Review of nutritional assessment and clinical outcomes in pediatric surgical patients: Does preoperative nutritional assessment impact clinical outcomes?

Scott Wessner, Sathyaprasad Burjonrappa

Research output: Contribution to journalArticle

13 Scopus citations

Abstract

Introduction Malnourished adult patients who undergo surgical procedures tend to have worse clinical outcomes compared to well-nourished patients. In the pediatric surgical patient, nutritional assessment is considered a critical aspect of the initial evaluation, but a correlation between preoperative malnutrition and poor surgical outcomes is not clear. We hypothesized that an evidence-based review would reveal that measures of nutritional assessment in children would not correlate pre-operative malnutrition with poor surgical outcomes. Materials and Methods A search of major English language medical databases (Medline, Cochrane, SCOPUS) was conducted for the key words nutritional assessment, pediatric, children, surgery, and outcomes. All methods of nutritional assessment in pediatric surgery were evaluated for their relevance and relation to outcomes after surgery. The Oxford Center for Evidence Based Medicine (CEBM) classification for levels of evidence was used to develop grades of clinical recommendation for each variable studied. Results 35 articles were evaluated after an exhaustive literature search, of which six met inclusion criteria for this review. There is a paucity of high quality evidence correlating preoperative malnutrition in pediatric surgical patients with clinical outcomes. Factors contributing to the low level of evidence include a lack of high quality randomized controlled trials, a lack of consensus in study design and methods, and utilization of incongruous methods of nutritional assessment, including methods that may be unproven in the study population. Conclusion Larger multi center randomized studies are needed to offer higher level of evidence to support nutritional intervention prior to major elective pediatric surgery.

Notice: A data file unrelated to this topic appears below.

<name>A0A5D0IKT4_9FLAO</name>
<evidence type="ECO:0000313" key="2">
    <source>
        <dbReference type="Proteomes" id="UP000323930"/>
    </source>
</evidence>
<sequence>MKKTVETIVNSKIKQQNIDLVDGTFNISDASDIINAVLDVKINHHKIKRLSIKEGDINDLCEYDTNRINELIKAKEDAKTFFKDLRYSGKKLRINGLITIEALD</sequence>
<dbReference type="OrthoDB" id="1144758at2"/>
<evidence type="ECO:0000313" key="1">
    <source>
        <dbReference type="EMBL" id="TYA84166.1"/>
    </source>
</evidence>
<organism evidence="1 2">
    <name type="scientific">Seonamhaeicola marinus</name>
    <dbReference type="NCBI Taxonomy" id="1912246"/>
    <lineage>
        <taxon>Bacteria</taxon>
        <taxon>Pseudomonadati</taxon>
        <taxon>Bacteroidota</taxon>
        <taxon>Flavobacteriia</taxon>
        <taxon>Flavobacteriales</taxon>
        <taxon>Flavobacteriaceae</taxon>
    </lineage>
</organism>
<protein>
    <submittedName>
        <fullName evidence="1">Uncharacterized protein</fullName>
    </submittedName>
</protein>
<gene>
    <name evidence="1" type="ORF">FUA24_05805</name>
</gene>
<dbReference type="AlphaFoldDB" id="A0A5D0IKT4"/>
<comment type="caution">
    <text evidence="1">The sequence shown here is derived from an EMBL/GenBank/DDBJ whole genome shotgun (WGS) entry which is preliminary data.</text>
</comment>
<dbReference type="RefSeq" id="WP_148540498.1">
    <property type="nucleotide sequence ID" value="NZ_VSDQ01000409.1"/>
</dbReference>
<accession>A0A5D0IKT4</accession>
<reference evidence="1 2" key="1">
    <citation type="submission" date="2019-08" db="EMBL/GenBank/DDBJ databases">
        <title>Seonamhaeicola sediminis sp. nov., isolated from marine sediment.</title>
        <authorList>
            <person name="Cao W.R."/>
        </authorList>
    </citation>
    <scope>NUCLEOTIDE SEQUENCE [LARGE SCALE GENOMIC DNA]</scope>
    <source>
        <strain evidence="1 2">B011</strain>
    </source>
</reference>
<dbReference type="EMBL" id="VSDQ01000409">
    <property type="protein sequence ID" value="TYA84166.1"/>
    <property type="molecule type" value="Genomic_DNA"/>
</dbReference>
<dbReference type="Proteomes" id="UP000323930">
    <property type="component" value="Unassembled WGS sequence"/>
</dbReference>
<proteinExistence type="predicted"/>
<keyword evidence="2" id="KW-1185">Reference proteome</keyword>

Original languageEnglish (US)
Pages (from-to)823-830
Number of pages8
JournalJournal of Pediatric Surgery
Volume49
Issue number5
DOIs
StatePublished - May 2014

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Keywords

  • Anthropometry
  • Nutritional Assessment
  • Pediatric surgery
  • Risk Assessment
  • Surgical Outcomes

ASJC Scopus subject areas

  • Surgery
  • Pediatrics, Perinatology, and Child Health

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